|Other names||Shadowy Isles|
|Location||east of Tol Eressëa|
|Description||an island chain ensnaring anyone without the permission to travel to Aman|
|Created||by the Valar after the Flight of the Noldor|
|Destroyed||removed after the Downfall of Númenor|
|Events||Eärendil's voyage through the Enchanted Isles|
The archipelago was set by the Valar after the Flight of the Noldor to shield Valinor and Tol Eressëa. They had an uncertain number and no charted course could go through them, and as such they ensnared any ships trying to reach Aman without permission. Additionally the seas about them were filled with mists. The isles were enchanted, and anyone who set foot on them fell asleep forever. The creation of the Enchanted Isles and the Shadowy Seas was part of the Nurtalë Valinóreva, the Hiding of Valinor.
However, when Eärendil and Elwing came upon the Enchanted Isles in Vingilótë they passed through successfully. This may be attributed to the Silmaril that Eärendil wore upon his brow as they sailed into the West.
The isles were apparently either removed from Arda or at least made less sinister after the War of Wrath, as Tol Eressëa could be seen from Meneltarma on Númenor without problems and no obstacles are mentioned when the Great Armament reached Eldamar. Certainly after the Downfall of Númenor they were gone.
 Other versions of the legendarium
Christopher Tolkien has suggested that the Enchanted Isles were likely inspired from what was known in early versions of the legendarium as the Magic Isles or Magic Archipielago. In an early map of the world titled I Vene Kemen, the Qenya name I Tolli Kuruvar is glossed as "Magic Isles".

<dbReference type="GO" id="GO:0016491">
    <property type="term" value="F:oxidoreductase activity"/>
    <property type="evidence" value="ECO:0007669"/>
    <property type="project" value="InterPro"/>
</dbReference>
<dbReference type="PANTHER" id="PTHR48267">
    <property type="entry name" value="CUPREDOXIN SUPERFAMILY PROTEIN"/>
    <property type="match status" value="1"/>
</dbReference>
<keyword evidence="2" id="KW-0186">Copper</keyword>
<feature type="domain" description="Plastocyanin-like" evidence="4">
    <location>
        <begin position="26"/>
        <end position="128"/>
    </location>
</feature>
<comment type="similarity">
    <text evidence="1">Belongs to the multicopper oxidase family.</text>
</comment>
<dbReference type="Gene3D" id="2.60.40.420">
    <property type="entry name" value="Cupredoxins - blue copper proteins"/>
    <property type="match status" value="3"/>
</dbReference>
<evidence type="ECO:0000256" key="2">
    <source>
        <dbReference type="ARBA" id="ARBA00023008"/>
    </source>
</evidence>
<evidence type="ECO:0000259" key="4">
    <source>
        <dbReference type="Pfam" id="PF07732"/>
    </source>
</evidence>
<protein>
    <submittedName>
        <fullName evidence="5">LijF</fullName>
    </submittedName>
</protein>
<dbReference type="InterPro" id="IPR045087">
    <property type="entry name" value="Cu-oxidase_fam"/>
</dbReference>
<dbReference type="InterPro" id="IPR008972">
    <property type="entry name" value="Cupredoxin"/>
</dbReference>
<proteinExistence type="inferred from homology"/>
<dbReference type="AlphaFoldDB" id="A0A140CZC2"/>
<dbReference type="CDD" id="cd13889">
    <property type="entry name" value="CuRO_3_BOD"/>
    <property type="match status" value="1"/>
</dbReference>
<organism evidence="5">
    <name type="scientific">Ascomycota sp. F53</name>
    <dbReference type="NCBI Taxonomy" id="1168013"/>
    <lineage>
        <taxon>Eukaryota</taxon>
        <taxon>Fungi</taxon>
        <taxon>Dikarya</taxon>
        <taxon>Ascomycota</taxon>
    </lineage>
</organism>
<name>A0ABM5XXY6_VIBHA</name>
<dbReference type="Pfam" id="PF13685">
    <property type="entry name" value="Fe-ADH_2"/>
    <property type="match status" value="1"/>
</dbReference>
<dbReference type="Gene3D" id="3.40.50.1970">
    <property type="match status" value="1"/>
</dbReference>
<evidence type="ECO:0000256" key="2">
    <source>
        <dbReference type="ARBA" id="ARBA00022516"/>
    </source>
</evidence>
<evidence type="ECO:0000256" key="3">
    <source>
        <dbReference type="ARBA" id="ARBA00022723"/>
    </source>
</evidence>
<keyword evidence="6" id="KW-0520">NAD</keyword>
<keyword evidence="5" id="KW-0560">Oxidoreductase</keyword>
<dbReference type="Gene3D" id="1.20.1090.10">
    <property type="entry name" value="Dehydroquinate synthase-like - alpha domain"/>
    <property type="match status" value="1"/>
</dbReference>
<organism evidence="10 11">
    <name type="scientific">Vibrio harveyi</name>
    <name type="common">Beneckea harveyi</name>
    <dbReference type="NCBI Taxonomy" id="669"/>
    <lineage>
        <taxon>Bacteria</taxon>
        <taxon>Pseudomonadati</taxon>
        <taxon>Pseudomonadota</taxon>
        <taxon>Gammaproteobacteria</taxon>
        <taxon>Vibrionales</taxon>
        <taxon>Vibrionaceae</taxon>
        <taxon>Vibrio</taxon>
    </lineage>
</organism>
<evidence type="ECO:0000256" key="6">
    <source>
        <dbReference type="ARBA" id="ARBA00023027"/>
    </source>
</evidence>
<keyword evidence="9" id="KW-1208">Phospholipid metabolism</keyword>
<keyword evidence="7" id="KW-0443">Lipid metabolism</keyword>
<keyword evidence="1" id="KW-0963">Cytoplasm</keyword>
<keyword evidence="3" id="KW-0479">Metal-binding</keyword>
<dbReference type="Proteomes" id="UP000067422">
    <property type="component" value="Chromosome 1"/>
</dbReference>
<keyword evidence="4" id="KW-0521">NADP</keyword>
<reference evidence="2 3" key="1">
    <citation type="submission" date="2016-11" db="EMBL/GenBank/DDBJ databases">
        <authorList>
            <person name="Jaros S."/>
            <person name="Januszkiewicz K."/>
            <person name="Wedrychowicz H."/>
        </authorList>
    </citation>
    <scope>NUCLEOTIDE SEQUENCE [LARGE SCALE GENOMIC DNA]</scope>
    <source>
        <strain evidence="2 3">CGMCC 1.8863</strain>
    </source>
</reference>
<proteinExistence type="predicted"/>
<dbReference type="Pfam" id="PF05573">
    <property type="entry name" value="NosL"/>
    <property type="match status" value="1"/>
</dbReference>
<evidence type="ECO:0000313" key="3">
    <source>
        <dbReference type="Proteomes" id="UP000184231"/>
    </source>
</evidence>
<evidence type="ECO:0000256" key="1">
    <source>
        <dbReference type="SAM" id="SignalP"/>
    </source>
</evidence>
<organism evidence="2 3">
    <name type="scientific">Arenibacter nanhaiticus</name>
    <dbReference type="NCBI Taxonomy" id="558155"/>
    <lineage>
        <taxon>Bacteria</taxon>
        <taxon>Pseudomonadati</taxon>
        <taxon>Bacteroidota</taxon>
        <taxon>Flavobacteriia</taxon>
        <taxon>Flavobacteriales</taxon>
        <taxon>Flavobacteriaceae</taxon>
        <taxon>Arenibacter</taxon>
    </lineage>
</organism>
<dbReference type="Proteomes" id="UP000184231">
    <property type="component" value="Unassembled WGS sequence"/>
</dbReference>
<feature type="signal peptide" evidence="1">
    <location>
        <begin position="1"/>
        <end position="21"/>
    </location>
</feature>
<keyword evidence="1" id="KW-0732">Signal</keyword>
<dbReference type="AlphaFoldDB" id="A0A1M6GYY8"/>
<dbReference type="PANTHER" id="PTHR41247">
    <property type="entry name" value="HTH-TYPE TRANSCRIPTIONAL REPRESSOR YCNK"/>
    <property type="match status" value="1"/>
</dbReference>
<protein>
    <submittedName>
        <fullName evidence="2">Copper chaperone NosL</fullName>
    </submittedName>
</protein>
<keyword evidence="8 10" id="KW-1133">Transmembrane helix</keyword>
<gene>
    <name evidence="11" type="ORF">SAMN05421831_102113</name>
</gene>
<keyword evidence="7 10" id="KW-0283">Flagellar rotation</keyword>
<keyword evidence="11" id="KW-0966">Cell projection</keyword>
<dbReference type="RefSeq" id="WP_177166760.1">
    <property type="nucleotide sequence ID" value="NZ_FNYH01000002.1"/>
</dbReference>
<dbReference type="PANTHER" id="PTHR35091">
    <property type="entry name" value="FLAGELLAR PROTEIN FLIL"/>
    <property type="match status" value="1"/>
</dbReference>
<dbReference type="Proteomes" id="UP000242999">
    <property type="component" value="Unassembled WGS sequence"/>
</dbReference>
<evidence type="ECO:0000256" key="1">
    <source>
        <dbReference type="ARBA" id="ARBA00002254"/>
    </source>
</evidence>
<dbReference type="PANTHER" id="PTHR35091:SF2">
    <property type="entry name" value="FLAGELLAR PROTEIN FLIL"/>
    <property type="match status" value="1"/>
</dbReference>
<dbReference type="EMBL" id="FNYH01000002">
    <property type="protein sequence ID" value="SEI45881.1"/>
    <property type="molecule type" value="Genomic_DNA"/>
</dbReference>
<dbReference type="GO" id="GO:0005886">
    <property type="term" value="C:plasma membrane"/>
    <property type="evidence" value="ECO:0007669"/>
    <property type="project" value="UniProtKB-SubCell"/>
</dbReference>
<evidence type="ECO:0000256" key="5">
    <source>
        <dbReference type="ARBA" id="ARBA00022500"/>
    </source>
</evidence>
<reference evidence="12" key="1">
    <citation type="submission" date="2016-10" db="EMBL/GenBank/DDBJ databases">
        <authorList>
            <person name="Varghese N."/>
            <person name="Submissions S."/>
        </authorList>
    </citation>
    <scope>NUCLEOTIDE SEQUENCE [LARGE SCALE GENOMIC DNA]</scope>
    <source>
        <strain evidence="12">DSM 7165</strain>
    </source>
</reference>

In other stories
The Magic Isles are referenced in Tolkien's Roverandom. In the story, written down in 1927, the great whale Uin takes the enchanted dog Roverandom (formerly known as Rover) on adventures through the seas: Uin takes Roverandom through the Shadowy Seas to the Bay of Fairyland beyond the Magic Isles where Rover saw the Mountains of Elvenhome and the light of Faery. Roverandom thought he could see the white glint of a city of Elves on a green hill far away in the distance.
 See also
- ↑ J.R.R. Tolkien, Christopher Tolkien (ed.), Unfinished Tales, "Of Tuor and his Coming to Gondolin", "Notes", pp. 52-53, note 9
- ↑ J.R.R. Tolkien, Christopher Tolkien (ed.), The Silmarillion, "Quenta Silmarillion: Of the Sun and Moon and the Hiding of Valinor"
- ↑ J.R.R. Tolkien, Christopher Tolkien (ed.), The Silmarillion, "Quenta Silmarillion: Of the Voyage of Eärendil and the War of Wrath"
- ↑ J.R.R. Tolkien, Christopher Tolkien (ed.), The Silmarillion, "Akallabêth: The Downfall of Númenor"
- ↑ J.R.R. Tolkien, Christopher Tolkien (ed.), The Book of Lost Tales Part Two, "VI. The History of Eriol or Ælfwine and the End of the Tales"
- ↑ J.R.R. Tolkien, Christopher Tolkien (ed.), The Book of Lost Tales Part One, "III. The Coming of the Valar and the Building of Valinor", I Vene Kemen, pp. 84-85
- ↑ J.R.R. Tolkien; Christina Scull, Wayne G. Hammond (eds.), Roverandom, pp. 73-4